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Himalaya Jains

Things That Go Buzz In The Night

Thursday - 26 Sep 2002

Article the Day Neil was Admitted to ICU

Planet India I

Top 5 things we learned about Indian hospitals that we wish we didn't:

5. Medical equipment from the early 60's is treasured as cutting edge

4. If you mention that you enjoyed the fruit and yoghurt you had for breakfast, you'll never see it again

3. Visitors must sweat in the hall while waiting for the half-hour of visiting time

2. Bed-side manner is yet to be introduced

1. Causing maximum pain and bruising when giving needles is encouraged!

We arrived a little dazed and confused (as most do) in the Mumbai (formerly Bombay) airport around 11:30p after three days of air travel. It took us some time to get our bearings and to complicate matters, Robin was feeling like she was coming down with a fever. We decided to stay close to the airport in Juhu Beach instead of facing the 90 minute taxi ride into Mumbai.

By the time we were checking into the hotel (3a), we were both feeling ill and assumed we had caught a virus aboard one of the 6 flights we took to India. We were sure it was nothing that a good night's sleep couldn't solve...

Five days later we hadn't gotten out of bed and had barely considered getting out of Juhu Beach. After wasting a couple of days being mis-diagnosed and mis-treated by the hotel 'doctor', we were starting to get alarmed. We gave the Canadian Consulate a call to see if they could help. Luckily, the Consulate doctor insisted we get ourselves into a taxi and down to his clinic for a proper examination immediately.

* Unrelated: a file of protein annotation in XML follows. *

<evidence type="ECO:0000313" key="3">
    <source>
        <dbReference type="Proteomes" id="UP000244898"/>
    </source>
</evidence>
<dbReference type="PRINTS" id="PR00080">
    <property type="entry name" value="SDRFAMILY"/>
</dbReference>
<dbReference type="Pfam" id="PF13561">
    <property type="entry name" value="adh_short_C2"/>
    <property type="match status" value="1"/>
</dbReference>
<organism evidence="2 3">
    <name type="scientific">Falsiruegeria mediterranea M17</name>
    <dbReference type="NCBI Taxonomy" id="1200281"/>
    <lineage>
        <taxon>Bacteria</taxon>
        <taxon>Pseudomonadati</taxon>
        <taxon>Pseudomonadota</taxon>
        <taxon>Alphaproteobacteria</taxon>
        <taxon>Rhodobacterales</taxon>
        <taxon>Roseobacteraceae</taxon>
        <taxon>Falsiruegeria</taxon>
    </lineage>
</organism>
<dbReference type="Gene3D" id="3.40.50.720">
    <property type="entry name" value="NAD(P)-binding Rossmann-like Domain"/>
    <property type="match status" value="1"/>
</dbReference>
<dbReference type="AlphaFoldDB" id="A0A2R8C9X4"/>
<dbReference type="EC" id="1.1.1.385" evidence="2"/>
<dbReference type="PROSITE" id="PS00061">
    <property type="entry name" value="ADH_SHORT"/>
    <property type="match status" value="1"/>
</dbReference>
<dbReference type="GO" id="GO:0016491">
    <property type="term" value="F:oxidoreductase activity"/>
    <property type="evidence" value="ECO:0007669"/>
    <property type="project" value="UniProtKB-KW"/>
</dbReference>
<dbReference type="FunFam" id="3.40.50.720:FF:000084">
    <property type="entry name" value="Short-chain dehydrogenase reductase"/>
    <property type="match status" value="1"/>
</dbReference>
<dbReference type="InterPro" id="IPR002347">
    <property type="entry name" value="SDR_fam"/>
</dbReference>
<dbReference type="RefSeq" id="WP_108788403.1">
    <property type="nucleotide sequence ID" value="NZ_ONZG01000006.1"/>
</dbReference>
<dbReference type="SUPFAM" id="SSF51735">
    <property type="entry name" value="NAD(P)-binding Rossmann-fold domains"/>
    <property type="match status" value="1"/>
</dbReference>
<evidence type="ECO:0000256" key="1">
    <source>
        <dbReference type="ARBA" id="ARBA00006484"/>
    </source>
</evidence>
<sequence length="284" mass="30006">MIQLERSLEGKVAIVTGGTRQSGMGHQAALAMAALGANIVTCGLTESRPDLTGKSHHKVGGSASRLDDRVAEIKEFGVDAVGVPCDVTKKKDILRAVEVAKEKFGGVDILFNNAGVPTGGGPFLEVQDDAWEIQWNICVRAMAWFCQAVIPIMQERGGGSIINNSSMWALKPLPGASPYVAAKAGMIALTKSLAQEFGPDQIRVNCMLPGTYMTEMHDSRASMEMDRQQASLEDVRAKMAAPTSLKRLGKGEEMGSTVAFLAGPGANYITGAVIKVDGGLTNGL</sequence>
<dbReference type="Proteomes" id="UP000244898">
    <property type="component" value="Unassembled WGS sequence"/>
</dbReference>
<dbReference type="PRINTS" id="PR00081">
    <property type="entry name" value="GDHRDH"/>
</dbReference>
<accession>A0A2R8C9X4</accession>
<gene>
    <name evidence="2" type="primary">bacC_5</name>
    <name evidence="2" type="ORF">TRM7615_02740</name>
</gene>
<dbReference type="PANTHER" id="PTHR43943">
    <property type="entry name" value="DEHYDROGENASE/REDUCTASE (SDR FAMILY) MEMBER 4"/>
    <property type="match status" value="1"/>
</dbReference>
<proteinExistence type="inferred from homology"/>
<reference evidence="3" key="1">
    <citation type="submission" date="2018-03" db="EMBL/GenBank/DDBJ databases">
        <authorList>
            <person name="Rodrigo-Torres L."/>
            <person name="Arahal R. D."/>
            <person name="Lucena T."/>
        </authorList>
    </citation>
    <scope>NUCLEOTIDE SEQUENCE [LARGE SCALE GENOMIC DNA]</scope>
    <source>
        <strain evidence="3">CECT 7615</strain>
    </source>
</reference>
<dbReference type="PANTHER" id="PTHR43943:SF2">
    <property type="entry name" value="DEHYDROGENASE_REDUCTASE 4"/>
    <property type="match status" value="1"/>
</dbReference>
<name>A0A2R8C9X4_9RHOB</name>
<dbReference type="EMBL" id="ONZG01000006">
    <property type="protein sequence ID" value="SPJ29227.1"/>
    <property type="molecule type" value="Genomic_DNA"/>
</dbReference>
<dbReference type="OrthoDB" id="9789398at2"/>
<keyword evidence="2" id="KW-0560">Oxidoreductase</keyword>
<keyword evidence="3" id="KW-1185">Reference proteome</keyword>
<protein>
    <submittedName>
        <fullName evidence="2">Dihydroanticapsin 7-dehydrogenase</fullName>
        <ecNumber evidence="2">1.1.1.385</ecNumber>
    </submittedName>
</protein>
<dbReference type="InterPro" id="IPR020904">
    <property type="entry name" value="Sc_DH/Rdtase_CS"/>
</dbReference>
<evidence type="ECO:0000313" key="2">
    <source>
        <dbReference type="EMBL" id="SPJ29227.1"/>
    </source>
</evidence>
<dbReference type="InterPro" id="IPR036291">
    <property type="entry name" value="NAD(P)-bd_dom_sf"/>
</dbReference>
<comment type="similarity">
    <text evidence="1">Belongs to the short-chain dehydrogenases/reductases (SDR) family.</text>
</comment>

Five Die in Colaba (area where Neil was admitted)

Our worst fears were realized when Neil tested positive for Acute P. Falciparum Malaria. He was immediately admitted for 5 days of Intensive Care. Apparently, Falciparum Malaria can occasionally be 'rapidly fatal' and so there was ample reason for alarm. However, the doctor was quite confident he could get this parasite under control within 24 hours.

After the first night of IV treatment of a Quinine/Asian Herb cocktail, Neil's vital signs quickly came under control and a full and speedy recovery was imminent. Then, it was just a matter of Neil coping with sleepless nights in an Indian ICU while dealing with all the side-effects of Quinine: Loss of hearing, dizziness, loss of appetite, nausea, and all around irritability.

Robin in the mean-time had to cope with Neil, the Mumbai heat, Indian taxi drivers, and breaking the news to Neil's family without them organizing their own medical evacuation. Luckily, Neil was already in the hands of the world Malaria experts or no doubt desperate measures would have been taken.

Our doctor insisted on a minimum 1-month trip interruption. Within a few days of leaving the hospital, we were on a flight home to spend Canadian Thanksgiving with our families. We arrived in Toronto in style, getting a random free upgrade to Air France Business Class (bon appetit!). We were greeted with warm hospitality, Snickers bars, pizza, Raisin Bran, and peanut butter to help us cope ;)

Before we got too comfortable in the company of family and Western living, our return trip to Mumbai was booked for 6 weeks later. Fortunately, November is a much better season for travelling in India, although January in Nepal can play havoc with trekking plans.

Back to health and a return to our world tour...

Summary Article from Earlier in the Week...

Tripping In India
  Neil and Robin - Bio and Journals
  Himalaya Jains - Intro Average Rating of 3 Viewers
Chapters of Himalaya Jains
  Things That Go Buzz In The Night
  Tripping In India
  ...and Tougher


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